This question arose in my mind today that when you already have the fuse for safety precautions why do you need the earthing?

  • 3
    \$\begingroup\$ Would Electrical Engineering be a better home for this question? \$\endgroup\$
    – Qmechanic
    May 10, 2016 at 11:00
  • \$\begingroup\$ See here and here where I answered two related questions. \$\endgroup\$
    – Transistor
    May 10, 2016 at 14:45

6 Answers 6


Fuses are typically to protect wiring and other components from overheating and perhaps catching fire and/or exploding in the event of a low-impedance fault. From the Wikipedia article "Fuse (electrical)":

A fuse interrupts an excessive current so that further damage by overheating or fire is prevented. Wiring regulations often define a maximum fuse current rating for particular circuits. Overcurrent protection devices are essential in electrical systems to limit threats to human life and property damage.

However, one could easily be electrocuted without tripping a breaker or blowing a fuse. Thus, earthing a metal appliance, enclosure, plumbing, etc. prevents potentially lethal voltages from developing on these conductors.

  • \$\begingroup\$ This is why, in the US, that the electrical code comes under the NFPA, National Fire Protection Association - too many buildings were burning down from electrical faults. \$\endgroup\$
    – Jon Custer
    May 10, 2016 at 14:20

If the live becomes in contact with any exposed metal part of a device and you touch that metal part it would not be good news.
If the exposed metal parts are connected to the Earth then a very low resistance circuit is completed when the live touches the metal part.
A very large current will flow, blow the fuse and disconnect the live from the device.

Some devices with metal parts do not require an earth because all the metal parts are covered with an insulator. This is called "double insulation".


They do different things. Almost opposite, in fact.

Earthing prevents potential difference building up between the device and surroundings (which would flow through you if you touched it, or arc through the air, or to the nearest chip or sensitive component, blowing the device).

The fuse prevents a large current flowing through the circuit. In a lot of cases, there is a breach from the live wire to the casing, and it's the earth wire that ultimately swallows the current.

So, you need the earth to equalize potentials, which prevents the current that would blow the fuse. And you need a fuse to prevent a large current flowing through the earth (and other parts too).


Fuses are over-current protection - a 10A fuse might help prevent a fire, since it limits the power that an appliance can receive.

What other answers haven't mentioned is earthing or protective-earth wiring (PE). Sometimes a live wire may come in contact with a metal casing of a device - this will not cause a fuse to blow. However the case is "live" and if someone were to touch it the results might be fatal. That's where a residual current device comes into play (https://en.wikipedia.org/wiki/Residual-current_device). Current should normally run only in live or neutral wires. If it happens to run in a PE wire, or finds another path to ground (e.g. through a human body) the RCD will break the circuit. This may happen at current of 10-30mA flowing the "wrong way" even though the appliance nay draw 10A and function normally.

Personally I consider the RCD to be a simple and beautiful device - go read more about it ;)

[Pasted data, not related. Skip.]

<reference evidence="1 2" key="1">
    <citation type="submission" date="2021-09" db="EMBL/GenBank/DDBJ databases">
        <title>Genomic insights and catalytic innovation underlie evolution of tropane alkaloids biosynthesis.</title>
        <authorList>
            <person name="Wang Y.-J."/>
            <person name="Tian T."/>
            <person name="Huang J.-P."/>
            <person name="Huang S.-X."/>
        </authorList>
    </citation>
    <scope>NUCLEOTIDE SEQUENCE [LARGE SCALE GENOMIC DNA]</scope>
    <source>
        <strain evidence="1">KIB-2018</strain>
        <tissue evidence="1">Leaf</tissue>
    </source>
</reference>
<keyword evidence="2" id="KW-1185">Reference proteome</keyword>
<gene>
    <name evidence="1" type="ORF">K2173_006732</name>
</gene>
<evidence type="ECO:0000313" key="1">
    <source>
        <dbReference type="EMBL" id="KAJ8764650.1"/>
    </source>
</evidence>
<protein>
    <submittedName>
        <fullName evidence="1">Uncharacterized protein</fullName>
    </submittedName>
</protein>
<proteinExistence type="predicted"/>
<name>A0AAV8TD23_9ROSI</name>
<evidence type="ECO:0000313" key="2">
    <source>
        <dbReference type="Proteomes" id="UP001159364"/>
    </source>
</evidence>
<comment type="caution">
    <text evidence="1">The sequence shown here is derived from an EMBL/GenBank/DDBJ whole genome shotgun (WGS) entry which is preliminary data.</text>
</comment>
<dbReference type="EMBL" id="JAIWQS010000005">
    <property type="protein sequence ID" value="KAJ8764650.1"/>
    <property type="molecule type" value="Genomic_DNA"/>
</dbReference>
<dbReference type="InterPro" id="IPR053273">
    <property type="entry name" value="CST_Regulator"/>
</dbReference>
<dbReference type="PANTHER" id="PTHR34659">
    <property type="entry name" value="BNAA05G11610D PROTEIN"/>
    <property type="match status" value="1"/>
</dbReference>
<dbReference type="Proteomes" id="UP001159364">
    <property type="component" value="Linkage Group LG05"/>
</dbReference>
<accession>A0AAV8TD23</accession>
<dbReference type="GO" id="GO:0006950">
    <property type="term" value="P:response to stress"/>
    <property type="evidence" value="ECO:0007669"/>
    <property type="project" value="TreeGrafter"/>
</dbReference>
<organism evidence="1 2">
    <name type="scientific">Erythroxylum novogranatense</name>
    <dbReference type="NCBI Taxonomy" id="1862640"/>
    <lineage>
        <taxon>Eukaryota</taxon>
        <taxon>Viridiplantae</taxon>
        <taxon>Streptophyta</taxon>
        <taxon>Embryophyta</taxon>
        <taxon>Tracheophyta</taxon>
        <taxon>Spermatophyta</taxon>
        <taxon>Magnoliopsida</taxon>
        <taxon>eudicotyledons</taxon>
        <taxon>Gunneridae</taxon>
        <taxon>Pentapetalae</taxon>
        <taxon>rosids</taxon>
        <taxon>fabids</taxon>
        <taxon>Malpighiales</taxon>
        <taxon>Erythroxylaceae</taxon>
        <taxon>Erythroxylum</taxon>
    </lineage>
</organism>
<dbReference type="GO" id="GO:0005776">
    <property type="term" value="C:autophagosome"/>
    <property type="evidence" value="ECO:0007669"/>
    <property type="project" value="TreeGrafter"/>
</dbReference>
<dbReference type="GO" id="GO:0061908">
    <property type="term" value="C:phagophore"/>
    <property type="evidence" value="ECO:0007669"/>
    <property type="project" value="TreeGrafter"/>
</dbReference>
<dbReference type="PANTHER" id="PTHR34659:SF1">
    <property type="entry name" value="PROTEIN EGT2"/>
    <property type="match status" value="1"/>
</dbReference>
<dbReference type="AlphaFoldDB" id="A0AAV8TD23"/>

To add to the previous answers, a sustained current of around 30mA is enough to kill a person. The fuses in house circuits might be in a range around 5A to 45A. So a fuse by itself does nothing to prevent electrocution.

The earth (ground) conductor provides a low-resistance return path for current should a live wire come adrift inside an appliance and touch a metal part. This low resistance will allow a very high current to flow, blowing the fuse. This cuts off the power before anyone touching the appliance gets electrocuted.


Though the FUSE breaks, there is a chance of "arcing" which then needs to be safely "grounded".

FUSE: A electrical conductor with very low resistance. EARTHING: A safe termination for the OverCurrent which may appear in a circuit due to various anomalies.

The Low Resistance offers protection by getting itself destroyed in the process of safeguarding the equipment in line. When overcurrent scenario occurs, the Low Resistance melts, hence breaks the circuit.

Before melting and breaking the circuit, any amount of spiked up current is safely grounded using the Earthing terminal. This is not the end of it.

If the over current is so huge, and the gap created by fuse may be too little. This may result in an "Arc" which is similar to lightning during storm in visibility.

  • \$\begingroup\$ Details needed here ...cannot understand your terminologies \$\endgroup\$
    – user109601
    May 10, 2016 at 11:23
  • \$\begingroup\$ This is not the reason at all \$\endgroup\$ May 10, 2016 at 11:50
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    \$\begingroup\$ A fuse typically has a higher resistance than the wiring in the circuit it's protecting. Otherwise the copper wiring would melt, and the fuse wouldn't. \$\endgroup\$
    – Simon B
    May 10, 2016 at 15:21
  • \$\begingroup\$ @HarshaYensee: (1) "... there is a chance of "arcing" which then needs to be safely "grounded"." Wrong. Grounding does not solve arcing. (2) "Low Resistance offers protection by getting itself destroyed ...". Wrong. The fuse has higher resistance than the wiring. That's why it heats up and melts before the rest of the circuit does. (3) "... any amount of spiked up current is safely grounded using the Earthing terminal." Wrong. There is no earth terminal on a fuse. You need to study the subject a lot more. \$\endgroup\$
    – Transistor
    May 10, 2016 at 19:40

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